There are flaws in the B2 scheme, say those experienced with modular, especially the "still" construction plan developed by XSite Modular—Forest City's modular-business partner-consultant before Skanska. Unlike an assembly line, still construction is built in place by teams, each assigned to a vertical line of identical units. The approach and the 913 unique modules do not take advantage of the efficiencies of assembly-line production, say modular experts.

O'Hara also maintains that the B2 modules, which include facade panels, are too complete. Most modules don't include the panels because they often cause alignment problems during field fit-up.

FCRC and Skanska declined to comment on the criticism of their approach.

Modular delivery disrupts the economics, workflow, contracts, coordination points, insurance and building regulations of conventional site-built projects. There can be issues with the union building trades. Off-site delivery raises questions even about warranties versus bonding. Is a bathroom pod a product or not?

Plan review also must be completed early, but most buildings departments are not geared up for this.

Transportation, picking, setting, tolerances, on-site stitching and detailing are different from site construction. "I have tremendous respect for logistics, which can make or break a project," says the Stack's Brown. "Transportation is a big piece of the cost."

Global Building Modules—with FXFowle Architects as architect, LERA as structural engineer and Dagher Engineering as mechanical engineer—is trying to market a patented modular system that would solve some of the transportation issues. The concept calls for steel-framed modules that are dimensionally the same as shipping containers; the modules could be produced in port areas of cheap labor and shipped by sea and rail to sites.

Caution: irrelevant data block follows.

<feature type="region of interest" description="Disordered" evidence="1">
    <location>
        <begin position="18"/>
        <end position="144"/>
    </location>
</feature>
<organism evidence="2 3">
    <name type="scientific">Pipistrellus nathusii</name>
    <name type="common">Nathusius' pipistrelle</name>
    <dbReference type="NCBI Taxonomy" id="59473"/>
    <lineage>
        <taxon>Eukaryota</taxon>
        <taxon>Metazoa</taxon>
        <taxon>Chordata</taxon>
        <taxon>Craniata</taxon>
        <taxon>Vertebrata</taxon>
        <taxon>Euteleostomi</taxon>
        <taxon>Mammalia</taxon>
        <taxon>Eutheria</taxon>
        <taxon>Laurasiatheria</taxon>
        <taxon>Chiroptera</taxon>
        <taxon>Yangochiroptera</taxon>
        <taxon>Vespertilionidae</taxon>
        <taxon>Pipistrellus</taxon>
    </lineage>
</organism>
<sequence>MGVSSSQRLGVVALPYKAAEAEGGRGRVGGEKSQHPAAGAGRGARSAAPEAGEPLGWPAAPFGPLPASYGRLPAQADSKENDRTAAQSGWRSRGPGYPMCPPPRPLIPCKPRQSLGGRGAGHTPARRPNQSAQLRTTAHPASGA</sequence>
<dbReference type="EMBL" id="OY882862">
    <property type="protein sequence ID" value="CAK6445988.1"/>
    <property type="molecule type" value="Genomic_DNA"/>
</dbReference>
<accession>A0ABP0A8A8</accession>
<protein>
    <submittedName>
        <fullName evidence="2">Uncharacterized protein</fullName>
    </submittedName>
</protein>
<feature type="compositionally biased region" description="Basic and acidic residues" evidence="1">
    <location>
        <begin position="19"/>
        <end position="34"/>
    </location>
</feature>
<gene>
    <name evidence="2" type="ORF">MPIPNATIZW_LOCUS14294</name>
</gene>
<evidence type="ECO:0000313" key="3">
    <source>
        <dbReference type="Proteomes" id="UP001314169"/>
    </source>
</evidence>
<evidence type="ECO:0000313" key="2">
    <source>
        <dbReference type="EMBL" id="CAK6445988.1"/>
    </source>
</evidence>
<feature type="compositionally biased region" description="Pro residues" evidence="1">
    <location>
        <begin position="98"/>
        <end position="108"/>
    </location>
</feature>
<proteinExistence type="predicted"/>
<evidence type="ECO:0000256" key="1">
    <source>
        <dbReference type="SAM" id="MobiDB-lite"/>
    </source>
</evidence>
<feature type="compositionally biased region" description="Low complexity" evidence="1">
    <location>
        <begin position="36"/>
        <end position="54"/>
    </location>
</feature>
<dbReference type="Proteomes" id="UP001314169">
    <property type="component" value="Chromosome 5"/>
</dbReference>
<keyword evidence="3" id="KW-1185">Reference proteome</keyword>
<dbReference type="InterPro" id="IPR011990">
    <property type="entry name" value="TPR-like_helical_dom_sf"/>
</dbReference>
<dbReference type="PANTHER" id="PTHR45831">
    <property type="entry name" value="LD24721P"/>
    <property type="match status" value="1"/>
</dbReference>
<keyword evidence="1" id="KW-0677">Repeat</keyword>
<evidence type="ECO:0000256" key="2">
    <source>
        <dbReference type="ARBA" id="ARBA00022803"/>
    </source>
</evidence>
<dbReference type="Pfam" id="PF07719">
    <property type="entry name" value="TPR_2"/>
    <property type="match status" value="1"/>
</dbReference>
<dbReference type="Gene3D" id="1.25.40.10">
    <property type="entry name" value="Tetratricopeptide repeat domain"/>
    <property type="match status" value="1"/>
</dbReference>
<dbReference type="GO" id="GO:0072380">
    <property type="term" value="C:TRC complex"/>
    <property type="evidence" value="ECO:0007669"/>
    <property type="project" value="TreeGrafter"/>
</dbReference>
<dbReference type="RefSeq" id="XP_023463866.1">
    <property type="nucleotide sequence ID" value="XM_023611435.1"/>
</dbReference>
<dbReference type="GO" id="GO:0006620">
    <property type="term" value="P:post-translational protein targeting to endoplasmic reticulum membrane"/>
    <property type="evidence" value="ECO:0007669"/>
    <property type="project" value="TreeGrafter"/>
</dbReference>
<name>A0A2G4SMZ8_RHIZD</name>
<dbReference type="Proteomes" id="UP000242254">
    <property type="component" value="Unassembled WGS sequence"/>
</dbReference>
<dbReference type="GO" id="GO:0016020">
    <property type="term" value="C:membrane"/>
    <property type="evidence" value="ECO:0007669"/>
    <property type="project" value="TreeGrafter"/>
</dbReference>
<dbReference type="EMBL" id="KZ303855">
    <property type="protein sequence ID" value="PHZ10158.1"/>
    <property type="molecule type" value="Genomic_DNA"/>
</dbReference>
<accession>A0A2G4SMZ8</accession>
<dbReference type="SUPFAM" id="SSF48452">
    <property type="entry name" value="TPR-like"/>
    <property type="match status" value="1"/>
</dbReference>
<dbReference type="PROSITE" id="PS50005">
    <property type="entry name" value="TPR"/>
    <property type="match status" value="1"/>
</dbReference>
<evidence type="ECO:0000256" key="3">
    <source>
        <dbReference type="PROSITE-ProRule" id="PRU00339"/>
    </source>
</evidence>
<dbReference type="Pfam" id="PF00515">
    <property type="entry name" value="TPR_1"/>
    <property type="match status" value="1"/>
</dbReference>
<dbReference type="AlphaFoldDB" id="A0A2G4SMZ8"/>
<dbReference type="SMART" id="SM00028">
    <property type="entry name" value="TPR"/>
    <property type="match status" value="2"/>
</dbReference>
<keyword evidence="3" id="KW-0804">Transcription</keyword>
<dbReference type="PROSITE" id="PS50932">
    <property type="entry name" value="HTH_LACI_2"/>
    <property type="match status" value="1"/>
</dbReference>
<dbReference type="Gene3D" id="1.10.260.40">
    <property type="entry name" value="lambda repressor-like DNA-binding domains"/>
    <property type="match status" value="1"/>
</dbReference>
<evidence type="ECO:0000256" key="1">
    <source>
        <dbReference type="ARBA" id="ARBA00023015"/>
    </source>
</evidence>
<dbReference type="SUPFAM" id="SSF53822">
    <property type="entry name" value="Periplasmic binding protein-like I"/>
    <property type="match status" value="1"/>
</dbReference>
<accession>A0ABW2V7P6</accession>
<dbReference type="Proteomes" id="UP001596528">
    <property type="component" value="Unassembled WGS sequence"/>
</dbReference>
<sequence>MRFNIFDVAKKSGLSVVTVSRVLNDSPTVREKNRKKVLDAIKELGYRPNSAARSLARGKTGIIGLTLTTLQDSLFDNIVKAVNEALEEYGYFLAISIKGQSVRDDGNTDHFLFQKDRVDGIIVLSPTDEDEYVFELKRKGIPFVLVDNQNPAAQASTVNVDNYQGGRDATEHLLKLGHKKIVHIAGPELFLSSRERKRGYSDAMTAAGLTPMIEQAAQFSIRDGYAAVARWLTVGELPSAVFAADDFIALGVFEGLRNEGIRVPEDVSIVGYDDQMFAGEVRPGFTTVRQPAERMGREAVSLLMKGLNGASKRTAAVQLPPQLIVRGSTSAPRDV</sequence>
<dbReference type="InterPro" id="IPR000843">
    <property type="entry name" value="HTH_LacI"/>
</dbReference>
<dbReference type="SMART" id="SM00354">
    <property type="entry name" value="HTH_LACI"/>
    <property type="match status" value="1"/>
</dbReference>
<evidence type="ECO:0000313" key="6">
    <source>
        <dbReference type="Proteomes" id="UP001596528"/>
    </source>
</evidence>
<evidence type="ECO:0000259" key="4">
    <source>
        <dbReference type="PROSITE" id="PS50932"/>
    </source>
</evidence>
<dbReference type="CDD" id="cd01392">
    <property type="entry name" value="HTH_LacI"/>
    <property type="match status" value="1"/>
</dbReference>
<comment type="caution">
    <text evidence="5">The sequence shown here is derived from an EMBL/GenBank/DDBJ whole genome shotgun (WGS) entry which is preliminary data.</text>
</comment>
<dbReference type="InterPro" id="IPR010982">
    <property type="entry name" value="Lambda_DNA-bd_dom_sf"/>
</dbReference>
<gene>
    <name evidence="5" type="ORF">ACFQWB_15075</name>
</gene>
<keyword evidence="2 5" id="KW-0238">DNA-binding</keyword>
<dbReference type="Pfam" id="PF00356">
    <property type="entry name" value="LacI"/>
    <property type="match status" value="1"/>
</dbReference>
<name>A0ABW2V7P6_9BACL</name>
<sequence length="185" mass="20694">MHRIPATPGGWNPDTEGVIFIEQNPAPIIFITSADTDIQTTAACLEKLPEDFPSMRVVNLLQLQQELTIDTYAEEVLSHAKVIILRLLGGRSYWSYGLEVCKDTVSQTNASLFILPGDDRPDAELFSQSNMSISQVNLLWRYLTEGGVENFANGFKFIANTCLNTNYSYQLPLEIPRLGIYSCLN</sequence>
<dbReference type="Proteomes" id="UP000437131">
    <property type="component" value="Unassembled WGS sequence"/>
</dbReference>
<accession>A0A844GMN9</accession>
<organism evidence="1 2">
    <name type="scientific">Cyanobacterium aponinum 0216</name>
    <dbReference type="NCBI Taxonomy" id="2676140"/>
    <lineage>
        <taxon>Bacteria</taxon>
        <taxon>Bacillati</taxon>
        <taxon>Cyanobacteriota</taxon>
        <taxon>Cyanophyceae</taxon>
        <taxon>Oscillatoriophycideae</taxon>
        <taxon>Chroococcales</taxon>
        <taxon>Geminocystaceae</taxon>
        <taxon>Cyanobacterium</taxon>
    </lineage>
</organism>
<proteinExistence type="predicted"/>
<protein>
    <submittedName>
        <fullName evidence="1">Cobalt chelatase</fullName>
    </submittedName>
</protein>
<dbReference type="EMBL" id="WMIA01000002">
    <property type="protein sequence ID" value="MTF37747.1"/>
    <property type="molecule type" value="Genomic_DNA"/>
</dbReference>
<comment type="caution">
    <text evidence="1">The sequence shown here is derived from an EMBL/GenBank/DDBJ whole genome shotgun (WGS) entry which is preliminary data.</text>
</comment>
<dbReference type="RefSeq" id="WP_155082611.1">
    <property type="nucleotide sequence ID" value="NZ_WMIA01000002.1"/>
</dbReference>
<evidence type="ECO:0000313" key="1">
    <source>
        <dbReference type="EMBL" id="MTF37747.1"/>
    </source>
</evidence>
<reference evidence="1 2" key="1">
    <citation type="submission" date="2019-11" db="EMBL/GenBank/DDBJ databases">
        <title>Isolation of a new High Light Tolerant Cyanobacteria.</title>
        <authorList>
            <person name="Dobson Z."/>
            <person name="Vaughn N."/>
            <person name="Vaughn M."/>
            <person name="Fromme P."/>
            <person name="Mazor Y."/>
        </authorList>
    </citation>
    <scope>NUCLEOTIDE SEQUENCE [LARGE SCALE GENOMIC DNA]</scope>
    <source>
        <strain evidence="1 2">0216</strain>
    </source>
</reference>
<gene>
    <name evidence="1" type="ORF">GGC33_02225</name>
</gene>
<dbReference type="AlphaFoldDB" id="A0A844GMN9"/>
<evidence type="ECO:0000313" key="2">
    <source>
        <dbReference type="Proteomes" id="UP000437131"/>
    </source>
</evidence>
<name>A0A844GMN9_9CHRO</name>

So far, there have been no takers. "Everyone is always blown away by how technically resolved the idea is, but each asks, 'Who has done a building?' " says David Wallance, a senior associate at FXFowle.

Project Frog has demonstrated a way around flat-bed-truck limitations for 3D modules. The company supplies kits of parts to the site; only bathroom pods are 3D. "Flat-pack construction is affordable to ship," says Ann Hand, Project Frog's president and CEO.

Modular delivery relies on owner buy-in and early team collaboration. With 3D modular, there is no fast-tracking, but there is resequencing. Design decisions have to be finalized up front, to allow prospective modular builders to price the job and the winner to order supplies.